LibertyCabbage wrote:An artist who draws a great-looking page once a week may very well impress me more than the artist who rushes out underwhelming pages daily. A drastic example of this is the awful Nuzlocke comic I reviewed a little while ago...
VeryCuddlyCornpone wrote:One thing that bothers me about a lot of webcomic review sites is that so many of them only want to talk about the same couple comics everyone's already trod and trashed or praised. I've seen so many reviews for Penny Arcade, XKCD, CAD, Dominic Deegan, and a small handful of other "big name" comics, and it's just the same tired things every time, generally.
VeryCuddlyCornpone wrote:I like that El Santo writes often about comics I've never heard of, because to me, one important thing a reviewer does is bring comics that might get overlooked into the public eye (for better or worse).
VeryCuddlyCornpone wrote:I understand that for some critics who are in it for the "fame", it's easier to get readers to your blog if you talk about those oft-mentioned big names that everyone wants go go look at and read right away.
VeryCuddlyCornpone wrote:I also understand that it can be a lot of effort for little reward to review a small-time comic in a situation where the comic isn't good or bad, but just uncomfortably mediocre, as if the creator isn't really trying (I find those are the hardest reviews to write, myself). Or creepy uncomfortable fetish/torture/political and religious propaganda and other unsavory items. As a reviewer you have the option to avoid certain works if you would prefer, but keeping oneself to just those comics everyone's already heard of is pretty limiting from a creative standpoint.
McDuffies wrote:...or mcDuffies
LibertyCabbage wrote:Ideally, I'd like to see an increase in the number of competent reviewers, as quality reviews legitimately recognize artistic accomplishments, encourage the perception of webcomics as a serious endeavor, provide creators with useful feedback, and help instruct novice creators.
Anyways, things've settled down some, and should be a li'l more normal. Next on my plate's a webcomic called Facebrooks, by a guy named Brooks (ha ha, get it), and after that, it'll be Shucking Oysters, by a guy named Shucking Oysters.
LibertyCabbage wrote:Things must've changed since your review binge, since, aside from Tangents Reviews, I didn't notice this problem while reading these blogs. Tangents is a big offender, though, commenting on big-names like Girl Genius, Deegan, XKCD, Questionable Content, Megatokyo, and El Goonish Shive just in the last month.
Shucking Oysters wrote:...Says our resident reviewer....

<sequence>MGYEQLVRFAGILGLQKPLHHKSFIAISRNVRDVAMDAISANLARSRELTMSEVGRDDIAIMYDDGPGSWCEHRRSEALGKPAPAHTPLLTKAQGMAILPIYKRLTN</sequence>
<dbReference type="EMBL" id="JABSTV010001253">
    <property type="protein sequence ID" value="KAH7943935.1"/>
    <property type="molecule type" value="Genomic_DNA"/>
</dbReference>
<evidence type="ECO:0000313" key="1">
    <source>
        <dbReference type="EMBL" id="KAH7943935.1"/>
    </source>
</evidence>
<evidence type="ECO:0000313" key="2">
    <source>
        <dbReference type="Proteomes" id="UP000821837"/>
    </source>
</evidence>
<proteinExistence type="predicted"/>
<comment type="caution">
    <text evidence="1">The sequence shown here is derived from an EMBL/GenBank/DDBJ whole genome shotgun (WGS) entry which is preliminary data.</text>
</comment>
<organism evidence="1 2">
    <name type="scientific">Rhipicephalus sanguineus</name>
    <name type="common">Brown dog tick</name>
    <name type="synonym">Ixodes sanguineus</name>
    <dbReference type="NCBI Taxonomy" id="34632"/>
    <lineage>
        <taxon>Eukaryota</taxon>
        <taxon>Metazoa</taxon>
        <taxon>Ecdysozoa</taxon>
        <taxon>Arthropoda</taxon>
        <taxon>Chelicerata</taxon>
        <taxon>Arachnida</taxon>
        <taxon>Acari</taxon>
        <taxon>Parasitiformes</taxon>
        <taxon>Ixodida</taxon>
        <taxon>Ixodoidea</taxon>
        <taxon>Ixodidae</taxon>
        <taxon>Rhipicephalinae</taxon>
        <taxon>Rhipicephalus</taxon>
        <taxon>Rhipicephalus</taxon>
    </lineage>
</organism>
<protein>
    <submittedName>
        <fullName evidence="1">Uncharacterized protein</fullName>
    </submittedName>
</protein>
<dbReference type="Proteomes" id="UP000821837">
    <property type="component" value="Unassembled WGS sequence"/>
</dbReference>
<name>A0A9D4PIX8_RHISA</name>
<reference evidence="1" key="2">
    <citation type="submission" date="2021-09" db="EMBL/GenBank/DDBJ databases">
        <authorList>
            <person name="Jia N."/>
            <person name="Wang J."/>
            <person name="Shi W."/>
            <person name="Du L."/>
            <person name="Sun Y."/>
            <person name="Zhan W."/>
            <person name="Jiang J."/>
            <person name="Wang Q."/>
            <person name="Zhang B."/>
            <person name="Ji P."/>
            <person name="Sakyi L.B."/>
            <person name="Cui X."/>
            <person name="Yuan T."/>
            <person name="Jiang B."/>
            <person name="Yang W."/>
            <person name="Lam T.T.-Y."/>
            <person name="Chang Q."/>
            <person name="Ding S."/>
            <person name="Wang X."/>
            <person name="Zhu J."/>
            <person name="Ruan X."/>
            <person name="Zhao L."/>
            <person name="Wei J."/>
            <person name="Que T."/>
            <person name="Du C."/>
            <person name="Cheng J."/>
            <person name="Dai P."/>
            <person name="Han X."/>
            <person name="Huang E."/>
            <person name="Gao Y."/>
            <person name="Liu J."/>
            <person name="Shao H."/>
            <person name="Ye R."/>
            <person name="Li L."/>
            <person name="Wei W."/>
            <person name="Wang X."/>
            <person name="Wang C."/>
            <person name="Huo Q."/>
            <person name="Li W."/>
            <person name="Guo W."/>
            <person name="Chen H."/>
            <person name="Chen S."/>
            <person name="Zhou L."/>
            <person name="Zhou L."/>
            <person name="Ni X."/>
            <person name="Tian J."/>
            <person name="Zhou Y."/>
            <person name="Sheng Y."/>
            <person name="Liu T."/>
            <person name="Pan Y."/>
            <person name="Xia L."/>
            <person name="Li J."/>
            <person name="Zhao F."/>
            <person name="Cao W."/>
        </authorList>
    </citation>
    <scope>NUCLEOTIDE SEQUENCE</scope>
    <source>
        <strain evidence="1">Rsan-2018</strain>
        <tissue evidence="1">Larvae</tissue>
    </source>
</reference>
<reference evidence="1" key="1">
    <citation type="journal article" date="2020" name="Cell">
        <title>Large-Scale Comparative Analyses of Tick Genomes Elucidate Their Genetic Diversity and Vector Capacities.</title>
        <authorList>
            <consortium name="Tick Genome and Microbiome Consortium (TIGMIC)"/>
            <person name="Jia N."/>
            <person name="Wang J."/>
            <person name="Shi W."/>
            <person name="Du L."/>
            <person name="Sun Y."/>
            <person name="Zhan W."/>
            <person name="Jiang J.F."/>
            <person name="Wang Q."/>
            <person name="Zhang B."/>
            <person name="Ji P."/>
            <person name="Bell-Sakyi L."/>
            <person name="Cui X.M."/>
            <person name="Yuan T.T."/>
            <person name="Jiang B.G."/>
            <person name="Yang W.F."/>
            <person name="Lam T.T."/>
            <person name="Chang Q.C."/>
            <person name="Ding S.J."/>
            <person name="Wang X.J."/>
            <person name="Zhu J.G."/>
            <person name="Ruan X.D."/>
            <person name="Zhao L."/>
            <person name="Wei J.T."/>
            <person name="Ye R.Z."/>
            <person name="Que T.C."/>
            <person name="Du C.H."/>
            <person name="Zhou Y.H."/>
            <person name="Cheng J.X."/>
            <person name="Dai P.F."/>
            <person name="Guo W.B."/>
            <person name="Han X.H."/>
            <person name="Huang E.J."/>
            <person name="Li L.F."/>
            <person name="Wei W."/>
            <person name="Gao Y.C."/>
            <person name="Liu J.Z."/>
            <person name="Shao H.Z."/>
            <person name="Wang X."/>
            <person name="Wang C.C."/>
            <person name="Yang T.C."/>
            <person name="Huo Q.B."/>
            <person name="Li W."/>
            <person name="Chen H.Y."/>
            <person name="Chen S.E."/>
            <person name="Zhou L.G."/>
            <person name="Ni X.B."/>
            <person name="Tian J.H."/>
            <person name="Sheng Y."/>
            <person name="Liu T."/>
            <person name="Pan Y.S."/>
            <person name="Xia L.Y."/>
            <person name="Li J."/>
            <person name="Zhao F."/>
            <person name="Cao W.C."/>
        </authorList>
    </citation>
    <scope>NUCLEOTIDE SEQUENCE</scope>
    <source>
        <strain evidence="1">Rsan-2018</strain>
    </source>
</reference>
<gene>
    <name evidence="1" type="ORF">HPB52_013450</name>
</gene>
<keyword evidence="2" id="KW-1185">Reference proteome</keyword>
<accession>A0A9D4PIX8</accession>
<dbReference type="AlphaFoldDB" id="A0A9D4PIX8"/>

mcDuffies wrote:He seems to be copying Websnark big time. Except that as I remember, Websnark guy was always insisting that he's not a reviewer so much as just blogging about his favourite comics.
Sigourney3 wrote:That would be great. Could you review the live now "Fury of Solace" superhero transmedia webseries that includes comic book pages as part of the overall transmedia experience, with live action videos, ARG's, original songs, character tweetin & blogging, etc.? Go to furyofsolace.com and check out the episodes + @furyofsolace (Twitter).
Shucking Oysters wrote:The worst part of having friends, I've found, is that even when they tell you the truth, it's heavily biased with a sense that they want you to continue to like them.
Shucking Oysters wrote:I can honestly say i'm not disappointed in this review at all, but neither is it entirely what I expected (and that's a very good thing). Our opinions largely overlap, and while that's not always a good thing as sometimes a writer/artist is often only looking for validation, I think this has helped me nail down where some of the problems are coming from and which strengths to focus on. The real what-if aspect has always been upcoming, but it's past time to move it closer to the forefront. The mother-daughter bonding scene was cut short (very piss-poorly) by my own skittishness -- if this is going to go forward properly, then this needs to be fleshed out so other issues can be properly addressed. I think the largest problem with the writing has been my own reluctance to move things 'too quickly' and as such I've let certain developments carry on too slowly and have missed opportunities which were present in the original scripts. A writer needs to trust his instincts, and I'm afraid that I've let the publish-as-you-go aspect get in the way of that.
Shucking Oysters wrote:As for the art -- yeah, still no arguments, just a basis for further practice and one question which I'll post elsewhere since it's been bugging the hell out of me since I switched to digital.
Shucking Oysters wrote:Your insight has been invaluable and you have my sincere gratitude!
LibertyCabbage wrote:It might be a really good idea, too, to get a book on figure drawing if you don't have one yet. I've personally studied my copy of Christopher Hart's Human Anatomy Made Amazingly Easy quite a bit, and I've found it to be very useful.
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